him here alone, howsoever you speak this to feel
other men's minds: methinks I could not die anywhere
so contented as in the king's company, his
cause being just and his quarrel honorable.
That's more than we know. (4.1.128-133)

When Henry (disguised as a common soldier) attempts to justify his invasion of France, Williams replies with much skepticism: "That's more than we know." In other words, Williams doesn't necessarily buy into Henry's patriotic call to arms but concedes that it's not his place to criticize the king.

We few, we happy few, we band of brothers;
For he today that sheds his blood with me
Shall be my brother; be he ne’er so vile,
This day shall gentle his condition;
And gentlemen in England now abed
Shall think themselves accursed they were not here,
And hold their manhoods cheap whiles any speaks
That fought with us upon Saint Crispin’s day. (4.3.62-69)

Henry suggests that it's a privilege for his troops to fight by his side, even if they wind up dead. The king's strategy for rallying his troops seems to boil down to this: everyone who stayed at home is going to be so jealous! Plus, they'll feel like a bunch of wimps for not getting their battle on.

My people are with sickness much enfeebled,
My numbers lessened, and those few I have
Almost no better than so many French,
Who when they were in health, I tell thee, herald,
I thought upon one pair of English legs
Did march three Frenchmen. Yet forgive me, God,
That I do brag thus. This your air of France
Hath blown that vice in me. I must repent.
Go therefore, tell thy master: here I am.
My ransom is this frail and worthless trunk,
My army but a weak and sickly guard,
Yet, God before, tell him we will come on
Though France himself and such another neighbor
Stand in our way. There’s for thy labor, Montjoy.
Gives money. Go bid thy master well advise himself:
If we may pass, we will; if we be hindered,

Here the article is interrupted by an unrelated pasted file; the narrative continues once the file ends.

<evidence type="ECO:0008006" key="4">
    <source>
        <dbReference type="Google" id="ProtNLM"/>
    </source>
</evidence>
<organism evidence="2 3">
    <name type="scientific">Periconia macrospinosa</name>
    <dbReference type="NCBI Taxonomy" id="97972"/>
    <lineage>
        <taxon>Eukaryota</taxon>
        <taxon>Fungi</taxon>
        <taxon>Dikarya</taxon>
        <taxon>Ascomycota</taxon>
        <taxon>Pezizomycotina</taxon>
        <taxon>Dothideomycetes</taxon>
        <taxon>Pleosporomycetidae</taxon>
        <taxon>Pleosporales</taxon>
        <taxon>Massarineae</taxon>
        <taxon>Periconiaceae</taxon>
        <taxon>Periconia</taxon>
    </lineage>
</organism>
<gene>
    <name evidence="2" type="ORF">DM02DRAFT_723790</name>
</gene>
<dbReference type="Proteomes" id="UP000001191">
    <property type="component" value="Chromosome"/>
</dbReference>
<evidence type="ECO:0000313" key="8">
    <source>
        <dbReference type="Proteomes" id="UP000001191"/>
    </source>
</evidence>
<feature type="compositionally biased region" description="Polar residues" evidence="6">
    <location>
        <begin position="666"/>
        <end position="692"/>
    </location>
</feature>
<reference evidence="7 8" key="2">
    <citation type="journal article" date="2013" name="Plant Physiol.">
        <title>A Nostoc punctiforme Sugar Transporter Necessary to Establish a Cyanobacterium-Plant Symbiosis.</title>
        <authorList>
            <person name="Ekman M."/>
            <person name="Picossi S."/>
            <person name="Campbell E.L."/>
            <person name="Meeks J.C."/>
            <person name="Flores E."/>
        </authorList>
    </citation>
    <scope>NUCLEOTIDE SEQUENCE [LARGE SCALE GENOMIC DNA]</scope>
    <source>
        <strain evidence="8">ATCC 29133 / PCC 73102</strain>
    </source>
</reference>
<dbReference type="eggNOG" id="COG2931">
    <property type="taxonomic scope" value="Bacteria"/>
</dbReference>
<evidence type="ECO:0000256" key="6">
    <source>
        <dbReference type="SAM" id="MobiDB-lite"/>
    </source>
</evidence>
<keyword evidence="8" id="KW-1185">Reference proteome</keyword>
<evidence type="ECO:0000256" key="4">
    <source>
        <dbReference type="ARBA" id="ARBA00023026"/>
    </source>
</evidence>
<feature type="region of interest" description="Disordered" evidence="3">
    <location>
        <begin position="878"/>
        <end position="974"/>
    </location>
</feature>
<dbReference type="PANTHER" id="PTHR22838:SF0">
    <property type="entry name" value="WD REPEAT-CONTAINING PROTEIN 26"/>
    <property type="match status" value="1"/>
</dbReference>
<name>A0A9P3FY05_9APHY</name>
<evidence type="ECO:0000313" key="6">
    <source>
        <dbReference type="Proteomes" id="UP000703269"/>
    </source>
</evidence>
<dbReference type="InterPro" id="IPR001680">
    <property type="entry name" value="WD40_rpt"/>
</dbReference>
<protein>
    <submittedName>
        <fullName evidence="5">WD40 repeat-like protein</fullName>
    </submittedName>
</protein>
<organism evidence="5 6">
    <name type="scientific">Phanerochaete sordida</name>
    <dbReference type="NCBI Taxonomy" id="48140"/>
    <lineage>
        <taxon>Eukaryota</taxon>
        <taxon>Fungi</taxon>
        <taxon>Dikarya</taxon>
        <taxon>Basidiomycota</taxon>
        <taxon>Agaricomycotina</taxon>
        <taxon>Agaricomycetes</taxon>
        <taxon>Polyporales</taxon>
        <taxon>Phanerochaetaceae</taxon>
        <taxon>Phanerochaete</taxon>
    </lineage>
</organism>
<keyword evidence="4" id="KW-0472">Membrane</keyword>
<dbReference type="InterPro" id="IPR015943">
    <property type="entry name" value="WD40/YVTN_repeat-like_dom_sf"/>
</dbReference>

We shall your tawny ground with your red blood
Discolor. And so, Montjoy, fare you well.
The sum of all our answer is but this:
We would not seek a battle as we are,
Nor, as we are, we say we will not shun it.
So tell your master. (3.6.150-171)

As the English troops prepare to fight at Agincourt, they are serious underdogs because they're exhausted, sick, and completely outnumbered. When Henry's army emerges virtually unscathed, the victory is that much more compelling. It's obvious that Shakespeare meant for the play to instill his audience with a sense of national pride.

Then every soldier kill his prisoners (4.6.38)

Wait a minute! What's this? How are we supposed to interpret Henry's order for his men to kill all of the French war prisoners? Is this the act of a noble king or a cold war monger? Is Shakespeare criticizing Henry? You decide.

By Jeshu, I am your majesty's countryman,
I care not who know it. I will confess it to all the
'orld. I need not to be ashamed of your Majesty,
praised be God, so long as your majesty is an
honest man. (4.7.117-121)

When the Welsh Captain Fluellen declares that he is proud to be Henry's countrymen (Henry was born in Wales), we're reminded that Shakespeare tries to unite all of the country's of Britain into one cohesive nation. (This is why he portrays Captains from Wales, Ireland, Scotland, and England fighting together in Henry's army.)